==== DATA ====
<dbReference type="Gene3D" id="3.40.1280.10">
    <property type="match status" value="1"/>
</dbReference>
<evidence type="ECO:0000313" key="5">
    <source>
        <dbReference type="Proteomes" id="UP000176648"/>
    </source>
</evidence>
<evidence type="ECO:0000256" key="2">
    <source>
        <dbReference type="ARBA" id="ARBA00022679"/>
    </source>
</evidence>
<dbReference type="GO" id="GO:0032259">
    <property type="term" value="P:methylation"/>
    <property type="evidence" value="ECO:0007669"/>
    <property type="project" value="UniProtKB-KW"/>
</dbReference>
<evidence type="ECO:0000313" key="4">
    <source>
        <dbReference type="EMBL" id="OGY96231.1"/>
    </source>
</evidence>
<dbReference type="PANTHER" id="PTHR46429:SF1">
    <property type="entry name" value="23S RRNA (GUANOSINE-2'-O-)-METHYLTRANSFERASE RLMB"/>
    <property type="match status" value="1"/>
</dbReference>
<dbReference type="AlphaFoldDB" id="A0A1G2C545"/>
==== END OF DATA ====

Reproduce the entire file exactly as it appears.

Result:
<dbReference type="Gene3D" id="3.40.1280.10">
    <property type="match status" value="1"/>
</dbReference>
<evidence type="ECO:0000313" key="5">
    <source>
        <dbReference type="Proteomes" id="UP000176648"/>
    </source>
</evidence>
<evidence type="ECO:0000256" key="2">
    <source>
        <dbReference type="ARBA" id="ARBA00022679"/>
    </source>
</evidence>
<dbReference type="GO" id="GO:0032259">
    <property type="term" value="P:methylation"/>
    <property type="evidence" value="ECO:0007669"/>
    <property type="project" value="UniProtKB-KW"/>
</dbReference>
<evidence type="ECO:0000313" key="4">
    <source>
        <dbReference type="EMBL" id="OGY96231.1"/>
    </source>
</evidence>
<dbReference type="PANTHER" id="PTHR46429:SF1">
    <property type="entry name" value="23S RRNA (GUANOSINE-2'-O-)-METHYLTRANSFERASE RLMB"/>
    <property type="match status" value="1"/>
</dbReference>
<dbReference type="AlphaFoldDB" id="A0A1G2C545"/>